DAVID Ireland’s Yes So I Said Yes – running at the smashing Finborough Theatre in London’s Chelsea until Saturday December 18 – is not for the faint hearted.
Rape and bestiality feature in the 75 minute play — and there’s also a dose of violence that involves someone’s vital appendage being removed. But if you can deal with all that – and some won’t – it’s a rather amazing piece of theatre. Absurd? Yes. But never boring and ultimately thought-provoking.
What you will make of it all I do not know. But there are some key messages that come out of it in amongst all the clutter. For example, how past wrongs can eat away at your soul. The loneliness that many of us suffer from being an outsider.
Playing outside Northern Ireland for the first time since its controversial debut in 2011, Ireland’s play uses former Protestant paramilitary member Alan ‘Snuffy’ Black (a marvellous Daragh O’Malley) to look at a Northern Ireland coming to terms with the peace process.
Alan has done some terrible things in his past and it seems it has scarred him within – a fact confirmed by a gay Doctor O’Hara (a super Kevin Trainor) who examines him and says he is suffering from depression. Alan claims he can hear the neighbour’s dog barking incessantly at night, but when he confronts McCorrick (Owen O’Neill) the neighbour will have none of it.
Alan goes in search of help from the BBC and Eamonn Holmes in particular (like any sane person would do). But after being snubbed, he encounters the offending dog (a whimpering Trainor). Lando Calrissian is a fruity four-legged thing and it’s not long before Lando and Alan are doing things they really shouldn’t be doing.
This triggers a series of events that lead to Alan suffering some terrible things done to him – by two paramilitaries and his neighbour, with a female psychiatrist holding court.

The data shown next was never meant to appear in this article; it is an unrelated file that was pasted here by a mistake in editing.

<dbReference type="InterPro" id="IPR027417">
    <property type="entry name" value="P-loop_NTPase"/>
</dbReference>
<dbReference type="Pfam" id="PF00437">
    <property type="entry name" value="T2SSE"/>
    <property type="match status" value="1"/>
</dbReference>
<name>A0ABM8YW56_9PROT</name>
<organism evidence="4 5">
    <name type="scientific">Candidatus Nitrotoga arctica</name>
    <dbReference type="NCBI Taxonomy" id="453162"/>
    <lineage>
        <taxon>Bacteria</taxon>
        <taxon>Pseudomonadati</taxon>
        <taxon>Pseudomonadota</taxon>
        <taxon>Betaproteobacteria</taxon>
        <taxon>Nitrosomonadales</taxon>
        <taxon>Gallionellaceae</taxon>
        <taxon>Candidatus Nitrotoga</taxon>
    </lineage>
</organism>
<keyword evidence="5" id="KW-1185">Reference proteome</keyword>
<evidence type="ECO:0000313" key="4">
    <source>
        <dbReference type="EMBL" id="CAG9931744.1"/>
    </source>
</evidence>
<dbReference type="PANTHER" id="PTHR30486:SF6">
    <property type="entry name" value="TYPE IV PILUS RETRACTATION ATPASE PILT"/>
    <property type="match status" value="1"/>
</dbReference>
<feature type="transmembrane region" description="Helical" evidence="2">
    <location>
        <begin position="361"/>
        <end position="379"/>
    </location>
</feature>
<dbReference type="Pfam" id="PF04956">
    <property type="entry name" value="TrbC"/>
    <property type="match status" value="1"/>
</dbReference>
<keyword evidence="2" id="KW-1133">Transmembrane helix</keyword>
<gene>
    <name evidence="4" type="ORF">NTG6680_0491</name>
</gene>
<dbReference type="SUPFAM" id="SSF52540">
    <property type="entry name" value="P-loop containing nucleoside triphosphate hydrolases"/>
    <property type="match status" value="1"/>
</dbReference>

It’s all rather brutal and difficult on the eye and ear. But the stellar acting helps ameliorate the pain (for the viewer, not Alan) and there are some mighty fine performances from Kevin Murphy and Declan Rodgers as the two squabbling Protestant heavies. While Murphy’s James Craig is a rabid, ranting and raving unionist, Rodgers’ Edward Carson is a little more conflicted. Parrot one moment, off piste the next. It’s not Morecambe and Wise fayre, but their amusing exchanges are the highlight of the play. Laura Dos Santos also excels as Aine, the psychiatrist who calls for a punishment to be inflicted on Alan that many will find hard to fathom.
All in all, a play that is both uncomfortable and strangely (weirdly) entertaining. The cast is magnificent, none more so than O’Malley. Pain seeps from his soul and shows in his eyes that have witnessed things no one should see. Never for a moment does he stop shaking.
Directed by Max Elton, Yes So I Said Yes will divide opinion. Quite appropriate given the play’s backdrop. Grab a ticket before it closes. 75 minutes of provocative theatre to counter the banality of Christmas.
Photos by Lidia Crisafulli